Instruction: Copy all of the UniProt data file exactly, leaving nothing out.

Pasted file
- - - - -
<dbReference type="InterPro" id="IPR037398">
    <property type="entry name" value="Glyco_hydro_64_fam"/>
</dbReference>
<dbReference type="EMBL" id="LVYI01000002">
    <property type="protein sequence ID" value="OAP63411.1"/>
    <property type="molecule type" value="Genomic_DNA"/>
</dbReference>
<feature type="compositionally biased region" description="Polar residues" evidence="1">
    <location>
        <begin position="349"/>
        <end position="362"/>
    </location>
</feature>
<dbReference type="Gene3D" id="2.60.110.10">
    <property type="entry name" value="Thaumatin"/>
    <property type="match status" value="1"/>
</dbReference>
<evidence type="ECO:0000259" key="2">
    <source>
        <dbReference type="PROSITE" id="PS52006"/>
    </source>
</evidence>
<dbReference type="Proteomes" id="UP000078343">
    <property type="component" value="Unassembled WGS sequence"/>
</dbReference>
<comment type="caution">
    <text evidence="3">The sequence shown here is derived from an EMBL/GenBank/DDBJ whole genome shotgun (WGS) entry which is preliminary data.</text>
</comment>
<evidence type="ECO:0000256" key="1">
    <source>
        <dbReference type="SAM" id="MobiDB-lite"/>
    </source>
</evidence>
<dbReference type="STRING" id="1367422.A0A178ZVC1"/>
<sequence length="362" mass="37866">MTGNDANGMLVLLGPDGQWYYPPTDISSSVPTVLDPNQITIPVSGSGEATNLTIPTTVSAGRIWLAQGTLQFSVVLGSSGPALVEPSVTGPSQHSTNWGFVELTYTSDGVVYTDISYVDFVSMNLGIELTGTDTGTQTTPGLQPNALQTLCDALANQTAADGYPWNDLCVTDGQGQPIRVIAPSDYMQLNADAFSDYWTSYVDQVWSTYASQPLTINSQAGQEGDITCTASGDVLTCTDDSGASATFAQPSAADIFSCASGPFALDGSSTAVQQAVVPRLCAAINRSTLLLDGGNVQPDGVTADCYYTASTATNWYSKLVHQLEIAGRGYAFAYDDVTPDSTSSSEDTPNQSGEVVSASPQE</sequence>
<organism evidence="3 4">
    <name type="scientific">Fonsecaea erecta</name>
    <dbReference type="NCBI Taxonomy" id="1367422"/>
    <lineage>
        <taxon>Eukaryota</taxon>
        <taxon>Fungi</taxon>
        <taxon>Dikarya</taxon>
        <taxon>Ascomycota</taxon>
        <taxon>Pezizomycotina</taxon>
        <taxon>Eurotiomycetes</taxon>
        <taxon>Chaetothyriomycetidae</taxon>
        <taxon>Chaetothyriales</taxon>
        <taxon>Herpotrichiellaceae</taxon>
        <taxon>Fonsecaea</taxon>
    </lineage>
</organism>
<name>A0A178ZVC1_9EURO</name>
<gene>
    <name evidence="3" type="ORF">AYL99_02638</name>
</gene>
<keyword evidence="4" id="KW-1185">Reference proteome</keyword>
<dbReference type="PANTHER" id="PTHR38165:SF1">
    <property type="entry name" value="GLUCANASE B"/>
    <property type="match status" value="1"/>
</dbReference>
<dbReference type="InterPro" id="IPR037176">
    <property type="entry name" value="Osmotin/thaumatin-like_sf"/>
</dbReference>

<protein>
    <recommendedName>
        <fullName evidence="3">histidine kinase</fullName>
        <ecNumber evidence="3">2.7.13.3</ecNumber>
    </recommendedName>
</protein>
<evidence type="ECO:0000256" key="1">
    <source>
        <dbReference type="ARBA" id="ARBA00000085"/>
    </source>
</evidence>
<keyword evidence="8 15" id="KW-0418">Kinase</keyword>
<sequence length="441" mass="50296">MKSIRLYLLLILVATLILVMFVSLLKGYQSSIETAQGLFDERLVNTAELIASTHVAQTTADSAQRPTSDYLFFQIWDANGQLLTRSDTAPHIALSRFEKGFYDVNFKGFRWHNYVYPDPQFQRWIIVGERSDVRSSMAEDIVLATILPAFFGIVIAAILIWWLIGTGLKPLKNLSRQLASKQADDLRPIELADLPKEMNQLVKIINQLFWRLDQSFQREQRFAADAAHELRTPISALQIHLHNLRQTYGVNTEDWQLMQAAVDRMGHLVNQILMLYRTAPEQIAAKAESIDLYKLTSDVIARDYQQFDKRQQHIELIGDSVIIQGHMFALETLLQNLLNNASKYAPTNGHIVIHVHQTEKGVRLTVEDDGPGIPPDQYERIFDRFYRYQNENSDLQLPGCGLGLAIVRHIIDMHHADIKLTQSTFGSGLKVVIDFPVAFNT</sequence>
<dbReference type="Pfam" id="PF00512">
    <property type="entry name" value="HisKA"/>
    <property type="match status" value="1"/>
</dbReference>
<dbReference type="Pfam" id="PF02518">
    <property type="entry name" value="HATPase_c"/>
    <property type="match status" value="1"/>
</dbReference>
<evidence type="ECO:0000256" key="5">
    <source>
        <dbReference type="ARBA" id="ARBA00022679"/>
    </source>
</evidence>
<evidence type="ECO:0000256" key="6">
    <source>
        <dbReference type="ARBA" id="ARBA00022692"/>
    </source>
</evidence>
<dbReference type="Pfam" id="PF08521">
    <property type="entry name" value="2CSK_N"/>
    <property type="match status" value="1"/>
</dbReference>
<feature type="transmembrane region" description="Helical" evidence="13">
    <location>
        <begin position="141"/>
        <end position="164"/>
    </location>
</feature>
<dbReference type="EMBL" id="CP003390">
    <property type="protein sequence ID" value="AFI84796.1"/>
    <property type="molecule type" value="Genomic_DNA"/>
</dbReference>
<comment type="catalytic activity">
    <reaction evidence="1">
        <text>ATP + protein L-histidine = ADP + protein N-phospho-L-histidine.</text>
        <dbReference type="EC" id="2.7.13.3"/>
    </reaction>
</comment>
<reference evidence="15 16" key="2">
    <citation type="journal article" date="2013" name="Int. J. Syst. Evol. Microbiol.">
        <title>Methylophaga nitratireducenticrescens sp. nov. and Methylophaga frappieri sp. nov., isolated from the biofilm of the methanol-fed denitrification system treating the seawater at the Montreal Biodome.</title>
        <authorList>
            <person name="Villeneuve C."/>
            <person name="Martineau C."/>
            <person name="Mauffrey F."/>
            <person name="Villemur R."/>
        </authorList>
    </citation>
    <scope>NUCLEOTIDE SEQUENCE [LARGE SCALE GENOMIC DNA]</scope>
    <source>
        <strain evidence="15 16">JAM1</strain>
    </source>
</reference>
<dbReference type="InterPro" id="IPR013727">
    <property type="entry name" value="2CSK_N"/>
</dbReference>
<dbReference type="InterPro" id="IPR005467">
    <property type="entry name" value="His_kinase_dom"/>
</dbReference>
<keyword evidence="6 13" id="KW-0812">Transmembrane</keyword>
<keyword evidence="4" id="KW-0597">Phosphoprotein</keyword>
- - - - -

<dbReference type="InterPro" id="IPR037398">
    <property type="entry name" value="Glyco_hydro_64_fam"/>
</dbReference>
<dbReference type="EMBL" id="LVYI01000002">
    <property type="protein sequence ID" value="OAP63411.1"/>
    <property type="molecule type" value="Genomic_DNA"/>
</dbReference>
<feature type="compositionally biased region" description="Polar residues" evidence="1">
    <location>
        <begin position="349"/>
        <end position="362"/>
    </location>
</feature>
<dbReference type="Gene3D" id="2.60.110.10">
    <property type="entry name" value="Thaumatin"/>
    <property type="match status" value="1"/>
</dbReference>
<evidence type="ECO:0000259" key="2">
    <source>
        <dbReference type="PROSITE" id="PS52006"/>
    </source>
</evidence>
<dbReference type="Proteomes" id="UP000078343">
    <property type="component" value="Unassembled WGS sequence"/>
</dbReference>
<comment type="caution">
    <text evidence="3">The sequence shown here is derived from an EMBL/GenBank/DDBJ whole genome shotgun (WGS) entry which is preliminary data.</text>
</comment>
<evidence type="ECO:0000256" key="1">
    <source>
        <dbReference type="SAM" id="MobiDB-lite"/>
    </source>
</evidence>
<dbReference type="STRING" id="1367422.A0A178ZVC1"/>
<sequence length="362" mass="37866">MTGNDANGMLVLLGPDGQWYYPPTDISSSVPTVLDPNQITIPVSGSGEATNLTIPTTVSAGRIWLAQGTLQFSVVLGSSGPALVEPSVTGPSQHSTNWGFVELTYTSDGVVYTDISYVDFVSMNLGIELTGTDTGTQTTPGLQPNALQTLCDALANQTAADGYPWNDLCVTDGQGQPIRVIAPSDYMQLNADAFSDYWTSYVDQVWSTYASQPLTINSQAGQEGDITCTASGDVLTCTDDSGASATFAQPSAADIFSCASGPFALDGSSTAVQQAVVPRLCAAINRSTLLLDGGNVQPDGVTADCYYTASTATNWYSKLVHQLEIAGRGYAFAYDDVTPDSTSSSEDTPNQSGEVVSASPQE</sequence>
<organism evidence="3 4">
    <name type="scientific">Fonsecaea erecta</name>
    <dbReference type="NCBI Taxonomy" id="1367422"/>
    <lineage>
        <taxon>Eukaryota</taxon>
        <taxon>Fungi</taxon>
        <taxon>Dikarya</taxon>
        <taxon>Ascomycota</taxon>
        <taxon>Pezizomycotina</taxon>
        <taxon>Eurotiomycetes</taxon>
        <taxon>Chaetothyriomycetidae</taxon>
        <taxon>Chaetothyriales</taxon>
        <taxon>Herpotrichiellaceae</taxon>
        <taxon>Fonsecaea</taxon>
    </lineage>
</organism>
<name>A0A178ZVC1_9EURO</name>
<gene>
    <name evidence="3" type="ORF">AYL99_02638</name>
</gene>
<keyword evidence="4" id="KW-1185">Reference proteome</keyword>
<dbReference type="PANTHER" id="PTHR38165:SF1">
    <property type="entry name" value="GLUCANASE B"/>
    <property type="match status" value="1"/>
</dbReference>
<dbReference type="InterPro" id="IPR037176">
    <property type="entry name" value="Osmotin/thaumatin-like_sf"/>
</dbReference>

<protein>
    <recommendedName>
        <fullName evidence="3">histidine kinase</fullName>
        <ecNumber evidence="3">2.7.13.3</ecNumber>
    </recommendedName>
</protein>
<evidence type="ECO:0000256" key="1">
    <source>
        <dbReference type="ARBA" id="ARBA00000085"/>
    </source>
</evidence>
<keyword evidence="8 15" id="KW-0418">Kinase</keyword>
<sequence length="441" mass="50296">MKSIRLYLLLILVATLILVMFVSLLKGYQSSIETAQGLFDERLVNTAELIASTHVAQTTADSAQRPTSDYLFFQIWDANGQLLTRSDTAPHIALSRFEKGFYDVNFKGFRWHNYVYPDPQFQRWIIVGERSDVRSSMAEDIVLATILPAFFGIVIAAILIWWLIGTGLKPLKNLSRQLASKQADDLRPIELADLPKEMNQLVKIINQLFWRLDQSFQREQRFAADAAHELRTPISALQIHLHNLRQTYGVNTEDWQLMQAAVDRMGHLVNQILMLYRTAPEQIAAKAESIDLYKLTSDVIARDYQQFDKRQQHIELIGDSVIIQGHMFALETLLQNLLNNASKYAPTNGHIVIHVHQTEKGVRLTVEDDGPGIPPDQYERIFDRFYRYQNENSDLQLPGCGLGLAIVRHIIDMHHADIKLTQSTFGSGLKVVIDFPVAFNT</sequence>
<dbReference type="Pfam" id="PF00512">
    <property type="entry name" value="HisKA"/>
    <property type="match status" value="1"/>
</dbReference>
<dbReference type="Pfam" id="PF02518">
    <property type="entry name" value="HATPase_c"/>
    <property type="match status" value="1"/>
</dbReference>
<evidence type="ECO:0000256" key="5">
    <source>
        <dbReference type="ARBA" id="ARBA00022679"/>
    </source>
</evidence>
<evidence type="ECO:0000256" key="6">
    <source>
        <dbReference type="ARBA" id="ARBA00022692"/>
    </source>
</evidence>
<dbReference type="Pfam" id="PF08521">
    <property type="entry name" value="2CSK_N"/>
    <property type="match status" value="1"/>
</dbReference>
<feature type="transmembrane region" description="Helical" evidence="13">
    <location>
        <begin position="141"/>
        <end position="164"/>
    </location>
</feature>
<dbReference type="EMBL" id="CP003390">
    <property type="protein sequence ID" value="AFI84796.1"/>
    <property type="molecule type" value="Genomic_DNA"/>
</dbReference>
<comment type="catalytic activity">
    <reaction evidence="1">
        <text>ATP + protein L-histidine = ADP + protein N-phospho-L-histidine.</text>
        <dbReference type="EC" id="2.7.13.3"/>
    </reaction>
</comment>
<reference evidence="15 16" key="2">
    <citation type="journal article" date="2013" name="Int. J. Syst. Evol. Microbiol.">
        <title>Methylophaga nitratireducenticrescens sp. nov. and Methylophaga frappieri sp. nov., isolated from the biofilm of the methanol-fed denitrification system treating the seawater at the Montreal Biodome.</title>
        <authorList>
            <person name="Villeneuve C."/>
            <person name="Martineau C."/>
            <person name="Mauffrey F."/>
            <person name="Villemur R."/>
        </authorList>
    </citation>
    <scope>NUCLEOTIDE SEQUENCE [LARGE SCALE GENOMIC DNA]</scope>
    <source>
        <strain evidence="15 16">JAM1</strain>
    </source>
</reference>
<dbReference type="InterPro" id="IPR013727">
    <property type="entry name" value="2CSK_N"/>
</dbReference>
<dbReference type="InterPro" id="IPR005467">
    <property type="entry name" value="His_kinase_dom"/>
</dbReference>
<keyword evidence="6 13" id="KW-0812">Transmembrane</keyword>
<keyword evidence="4" id="KW-0597">Phosphoprotein</keyword>